Is this desire for freedom the very thing that entrapped us.
Let Dai is a tragic tale of forbidden love and unforgivable betrayal. Set in a soulless neo-Seoul ruled by young punks and pleasure seekers, an amoral teenager named Dai is the living embodiment of the city's beauty and cruelty. As the leader of the vicious Furies gang, Dai seduces everyone who lays eyes on him, only to blind them to his own barbaric nature. When an honest schoolboy named Jaehee rescues a beautiful girl from being mugged by the Furies, he can't possibly realize how this brief encounter will plunge him into a downward spiral of unbridled passion and unfathomable pain. From his brutal gang initiation to an unspeakable act committed against his girlfriend, Jaehee wavers uncomfortably between revulsion and fascination. And in Dai he finds a tender, caring friend one moment and a heartless sociopath the next, awakening strange and unhealthy desires in Jaehee that he could never before have imagined.
I'm sitting at my desk with my Oxford Thesaurus, because I've realized that I need cool synonyms for 'awesome' in order to write what I think and feel about Let Dai (and to make it clear, I DO NOT take out my thesaurus lightly). It is a deep and pensive story about teenagers growing up in what we have come to perceive as the 'normal' world. It is a story that makes you realize that there is no such thing as 'normal' and that the only way you can experience happiness is to find someone you'll love, a friend or a lover, who will support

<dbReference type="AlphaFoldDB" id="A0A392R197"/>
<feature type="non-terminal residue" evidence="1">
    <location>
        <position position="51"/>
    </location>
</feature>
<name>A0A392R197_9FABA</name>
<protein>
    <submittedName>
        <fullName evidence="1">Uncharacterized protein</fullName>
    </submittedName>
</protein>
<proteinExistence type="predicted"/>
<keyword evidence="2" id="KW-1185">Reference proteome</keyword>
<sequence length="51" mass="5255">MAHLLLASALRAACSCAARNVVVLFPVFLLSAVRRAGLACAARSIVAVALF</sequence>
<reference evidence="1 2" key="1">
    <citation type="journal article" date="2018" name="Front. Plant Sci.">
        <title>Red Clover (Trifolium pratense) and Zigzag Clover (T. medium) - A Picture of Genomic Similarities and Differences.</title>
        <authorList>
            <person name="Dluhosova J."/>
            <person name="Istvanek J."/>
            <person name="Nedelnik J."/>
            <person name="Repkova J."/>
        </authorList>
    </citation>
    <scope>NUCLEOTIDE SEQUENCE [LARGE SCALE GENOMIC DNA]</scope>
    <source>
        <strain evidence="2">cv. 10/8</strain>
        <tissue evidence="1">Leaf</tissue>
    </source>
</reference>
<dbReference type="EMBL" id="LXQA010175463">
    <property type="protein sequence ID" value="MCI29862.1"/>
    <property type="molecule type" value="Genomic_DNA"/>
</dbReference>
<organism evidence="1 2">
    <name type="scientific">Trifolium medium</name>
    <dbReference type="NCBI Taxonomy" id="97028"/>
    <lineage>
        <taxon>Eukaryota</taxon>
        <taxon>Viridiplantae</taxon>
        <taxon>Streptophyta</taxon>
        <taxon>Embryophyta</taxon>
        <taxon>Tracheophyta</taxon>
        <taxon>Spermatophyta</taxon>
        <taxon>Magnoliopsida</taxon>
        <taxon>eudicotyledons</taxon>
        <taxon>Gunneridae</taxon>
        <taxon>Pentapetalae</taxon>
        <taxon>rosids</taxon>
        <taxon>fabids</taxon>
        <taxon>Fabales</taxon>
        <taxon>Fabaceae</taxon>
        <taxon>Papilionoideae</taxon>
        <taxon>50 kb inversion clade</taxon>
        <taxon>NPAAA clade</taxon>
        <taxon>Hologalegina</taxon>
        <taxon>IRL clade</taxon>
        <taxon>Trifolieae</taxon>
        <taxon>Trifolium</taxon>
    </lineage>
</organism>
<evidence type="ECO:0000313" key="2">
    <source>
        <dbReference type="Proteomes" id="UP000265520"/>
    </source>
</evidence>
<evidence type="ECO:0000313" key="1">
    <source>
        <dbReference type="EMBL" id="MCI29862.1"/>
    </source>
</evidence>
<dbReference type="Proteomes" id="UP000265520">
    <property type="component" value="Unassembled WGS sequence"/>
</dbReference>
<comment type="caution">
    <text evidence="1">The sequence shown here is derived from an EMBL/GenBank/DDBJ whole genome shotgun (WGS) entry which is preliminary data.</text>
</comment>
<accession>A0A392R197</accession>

you, and share your misery and pain. The story, the way in which is told, the angst and despair that emerge from every line on the paper, only slightly interspersed with dashes of hope and bliss, is absolutely (referring to her thesaurus) formidable.
It reminded me about how fucking difficult it is to live in a world in which you don't matter, in a world that cares nothing about you or your pain and anguish. Despite its seemingly ridiculous and unconvincing beginning, Let Dai becomes painfully realistic and insightful and you start feeling sorry for how much sense it actually makes.